In a Special Communication, Kenneth S. Kendler, MD writes, "We should not confuse our DSM diagnostic criteria with the disorders that they were designed to index," according to the author. Do you agree?
    JAMA Psychiatry, Sept 14, 2016

To view the information in PDF format, click here.

Comments

Hi everybody out there
The slides will not move when I click on the arrows. I have never been able to see these slides and even the IT fellows in my hospital cannot help?
Any advice ?
Thanks
Dr Nisar Contractor
Australia

NIsar @

It has been a treatment option in Europe for some time now. The feedback will, undoubtedly be vicious from the moral majority (with is neither).

P. Gianelli, MD -
FABAM, FASAM, AAAP member

Philip @

It feels 'weird' that the Canadian pharmaceutical industry is providing pharmaceutical grade heroin, so my question---is it FDA approved to 'extend' an opiate addiction as in relieve symptoms of heroin withdrawal within itself, or to flat-out relieve pain? Will terminal or other patients in nearly unrelievable pain be able to use this in an armamentarium of the pain-relief prescriber?

Catharine @

Yes, absolutely. We must get to know patients developmental history and social life to reach THE DEEPER DIAGNOSIS.

Robert O. @

Yesterday a veteran with no living relatives was buried at the veterans cemetery near our small town. The Daily Courier put it on the front page, requesting people to honor this forgotten man who had served his country and was now abandoned. 30-40 veterans without relatives die every few months in our rural area and are buried without ceremony. And 20 military, active and veteran, commit suicide each day.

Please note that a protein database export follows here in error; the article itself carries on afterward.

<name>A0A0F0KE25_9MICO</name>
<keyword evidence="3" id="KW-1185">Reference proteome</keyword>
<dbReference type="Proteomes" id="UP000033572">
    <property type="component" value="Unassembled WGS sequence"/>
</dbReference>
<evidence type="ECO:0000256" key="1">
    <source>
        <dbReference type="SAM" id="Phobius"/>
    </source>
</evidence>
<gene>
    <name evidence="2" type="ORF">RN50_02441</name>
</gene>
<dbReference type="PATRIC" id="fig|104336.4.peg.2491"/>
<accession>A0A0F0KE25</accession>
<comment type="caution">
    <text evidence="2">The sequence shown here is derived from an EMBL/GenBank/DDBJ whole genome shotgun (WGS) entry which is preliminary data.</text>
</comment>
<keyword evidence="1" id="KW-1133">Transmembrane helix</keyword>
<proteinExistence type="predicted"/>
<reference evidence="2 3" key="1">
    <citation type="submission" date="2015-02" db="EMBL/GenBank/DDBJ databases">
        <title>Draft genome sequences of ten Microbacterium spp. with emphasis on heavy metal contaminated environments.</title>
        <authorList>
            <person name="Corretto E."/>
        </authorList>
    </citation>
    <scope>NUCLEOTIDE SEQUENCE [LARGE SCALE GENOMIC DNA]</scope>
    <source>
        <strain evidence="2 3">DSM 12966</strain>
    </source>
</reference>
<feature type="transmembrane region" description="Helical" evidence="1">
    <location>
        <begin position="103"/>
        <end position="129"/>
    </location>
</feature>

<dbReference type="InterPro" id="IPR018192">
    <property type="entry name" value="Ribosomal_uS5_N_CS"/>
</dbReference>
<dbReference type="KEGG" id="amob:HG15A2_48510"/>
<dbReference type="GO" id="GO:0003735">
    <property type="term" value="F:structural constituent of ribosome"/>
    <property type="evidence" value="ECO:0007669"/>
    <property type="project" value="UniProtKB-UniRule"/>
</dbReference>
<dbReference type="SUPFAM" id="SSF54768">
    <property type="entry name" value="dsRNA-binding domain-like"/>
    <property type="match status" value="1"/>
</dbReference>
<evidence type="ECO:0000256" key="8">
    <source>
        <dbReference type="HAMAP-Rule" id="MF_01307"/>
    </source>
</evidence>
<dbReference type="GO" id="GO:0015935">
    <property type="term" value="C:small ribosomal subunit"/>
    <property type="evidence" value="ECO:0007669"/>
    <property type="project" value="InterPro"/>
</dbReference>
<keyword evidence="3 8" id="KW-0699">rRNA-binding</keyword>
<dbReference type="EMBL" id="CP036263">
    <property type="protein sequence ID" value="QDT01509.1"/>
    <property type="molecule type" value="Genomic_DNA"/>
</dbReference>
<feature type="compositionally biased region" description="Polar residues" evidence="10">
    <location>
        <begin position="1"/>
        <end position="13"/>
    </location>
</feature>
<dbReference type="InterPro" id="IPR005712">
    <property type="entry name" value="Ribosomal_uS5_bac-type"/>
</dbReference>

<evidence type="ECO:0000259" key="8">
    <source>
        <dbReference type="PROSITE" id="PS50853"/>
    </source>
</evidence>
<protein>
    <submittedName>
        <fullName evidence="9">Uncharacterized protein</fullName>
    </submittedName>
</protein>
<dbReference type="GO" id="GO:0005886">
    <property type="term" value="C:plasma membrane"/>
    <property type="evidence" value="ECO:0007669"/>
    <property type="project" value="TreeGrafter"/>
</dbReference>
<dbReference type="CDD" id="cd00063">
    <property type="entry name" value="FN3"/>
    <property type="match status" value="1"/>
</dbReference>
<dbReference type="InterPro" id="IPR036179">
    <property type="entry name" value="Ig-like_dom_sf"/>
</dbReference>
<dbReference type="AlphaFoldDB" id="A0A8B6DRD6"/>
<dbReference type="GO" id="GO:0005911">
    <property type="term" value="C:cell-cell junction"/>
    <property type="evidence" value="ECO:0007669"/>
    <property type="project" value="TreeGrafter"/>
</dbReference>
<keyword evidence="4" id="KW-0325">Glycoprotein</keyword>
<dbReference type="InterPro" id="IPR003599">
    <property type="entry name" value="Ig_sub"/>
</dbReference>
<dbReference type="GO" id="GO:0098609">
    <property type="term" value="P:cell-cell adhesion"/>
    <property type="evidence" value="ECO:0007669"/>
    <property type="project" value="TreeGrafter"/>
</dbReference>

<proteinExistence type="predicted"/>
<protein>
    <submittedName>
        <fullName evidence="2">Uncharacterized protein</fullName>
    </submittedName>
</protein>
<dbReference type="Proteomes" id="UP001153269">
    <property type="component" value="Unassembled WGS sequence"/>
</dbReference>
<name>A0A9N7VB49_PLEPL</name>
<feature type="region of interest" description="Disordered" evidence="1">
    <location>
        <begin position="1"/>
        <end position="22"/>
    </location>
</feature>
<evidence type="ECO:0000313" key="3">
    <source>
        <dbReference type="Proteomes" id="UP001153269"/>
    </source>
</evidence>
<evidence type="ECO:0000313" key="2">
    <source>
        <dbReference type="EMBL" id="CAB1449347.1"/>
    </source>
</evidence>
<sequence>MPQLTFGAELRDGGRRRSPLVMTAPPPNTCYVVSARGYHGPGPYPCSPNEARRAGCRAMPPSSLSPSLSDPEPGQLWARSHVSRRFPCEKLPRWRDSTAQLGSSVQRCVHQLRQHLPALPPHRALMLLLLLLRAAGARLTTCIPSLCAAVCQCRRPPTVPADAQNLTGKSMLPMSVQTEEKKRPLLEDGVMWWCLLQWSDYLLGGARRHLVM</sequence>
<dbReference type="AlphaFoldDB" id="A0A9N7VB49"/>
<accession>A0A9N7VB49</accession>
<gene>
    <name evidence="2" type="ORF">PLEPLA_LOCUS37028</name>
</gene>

In the same issue I read that the largest percentage of males aged 25-54 are electively unemployed and not looking for work in this country, even larger than during the Great Depression. An excess of time on one's hands to ruminate alone can only be detrimental to well being.

How do individuals become so insular and disconnected from the social circle of caring? Are men only joined to the human community through women? so once they divorce or become widowers they no longer interact mutually with family friends colleagues? why do they choose not to work even part time or as volunteers to maintain social connection?

Perhaps it is time to confront the social stigma of asking for help (food, cleaning, dressing, driving, errands, bathing toileting, mental health counseling and assistance, daily walking companionship to maintain physical vigor) in our Paul Bunyon admiring independent society. Men appear more unwilling to see a doctor for even a simple physical examination even though current medical practice includes a Welcome to Medicare full physical exam including lab work and EKG and annual follow up physical without cost to the patient.

Our medical community has an obligation to confront stigma which prevents access to needed treatment for medical conditions including mental health services.

R @